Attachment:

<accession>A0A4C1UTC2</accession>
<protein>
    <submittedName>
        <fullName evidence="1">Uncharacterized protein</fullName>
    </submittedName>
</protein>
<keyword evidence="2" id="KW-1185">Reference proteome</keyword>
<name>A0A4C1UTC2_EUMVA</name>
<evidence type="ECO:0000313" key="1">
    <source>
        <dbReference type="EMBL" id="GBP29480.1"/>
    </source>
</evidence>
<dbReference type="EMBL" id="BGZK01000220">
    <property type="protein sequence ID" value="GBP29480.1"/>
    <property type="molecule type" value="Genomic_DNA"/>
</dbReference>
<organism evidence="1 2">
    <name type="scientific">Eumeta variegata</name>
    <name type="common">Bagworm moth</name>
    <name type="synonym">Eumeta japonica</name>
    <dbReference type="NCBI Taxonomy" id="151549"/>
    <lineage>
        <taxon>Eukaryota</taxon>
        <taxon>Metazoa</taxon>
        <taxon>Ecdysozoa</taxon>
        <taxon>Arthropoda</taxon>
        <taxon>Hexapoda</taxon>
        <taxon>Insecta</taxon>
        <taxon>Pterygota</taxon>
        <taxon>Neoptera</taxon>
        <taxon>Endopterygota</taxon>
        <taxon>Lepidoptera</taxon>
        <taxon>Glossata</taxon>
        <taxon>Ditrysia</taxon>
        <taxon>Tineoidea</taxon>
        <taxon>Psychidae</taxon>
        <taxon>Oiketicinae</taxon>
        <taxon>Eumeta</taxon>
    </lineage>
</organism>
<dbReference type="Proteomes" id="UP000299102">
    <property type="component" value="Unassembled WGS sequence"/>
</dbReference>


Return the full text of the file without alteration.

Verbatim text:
<accession>A0A4C1UTC2</accession>
<protein>
    <submittedName>
        <fullName evidence="1">Uncharacterized protein</fullName>
    </submittedName>
</protein>
<keyword evidence="2" id="KW-1185">Reference proteome</keyword>
<name>A0A4C1UTC2_EUMVA</name>
<evidence type="ECO:0000313" key="1">
    <source>
        <dbReference type="EMBL" id="GBP29480.1"/>
    </source>
</evidence>
<dbReference type="EMBL" id="BGZK01000220">
    <property type="protein sequence ID" value="GBP29480.1"/>
    <property type="molecule type" value="Genomic_DNA"/>
</dbReference>
<organism evidence="1 2">
    <name type="scientific">Eumeta variegata</name>
    <name type="common">Bagworm moth</name>
    <name type="synonym">Eumeta japonica</name>
    <dbReference type="NCBI Taxonomy" id="151549"/>
    <lineage>
        <taxon>Eukaryota</taxon>
        <taxon>Metazoa</taxon>
        <taxon>Ecdysozoa</taxon>
        <taxon>Arthropoda</taxon>
        <taxon>Hexapoda</taxon>
        <taxon>Insecta</taxon>
        <taxon>Pterygota</taxon>
        <taxon>Neoptera</taxon>
        <taxon>Endopterygota</taxon>
        <taxon>Lepidoptera</taxon>
        <taxon>Glossata</taxon>
        <taxon>Ditrysia</taxon>
        <taxon>Tineoidea</taxon>
        <taxon>Psychidae</taxon>
        <taxon>Oiketicinae</taxon>
        <taxon>Eumeta</taxon>
    </lineage>
</organism>
<dbReference type="Proteomes" id="UP000299102">
    <property type="component" value="Unassembled WGS sequence"/>
</dbReference>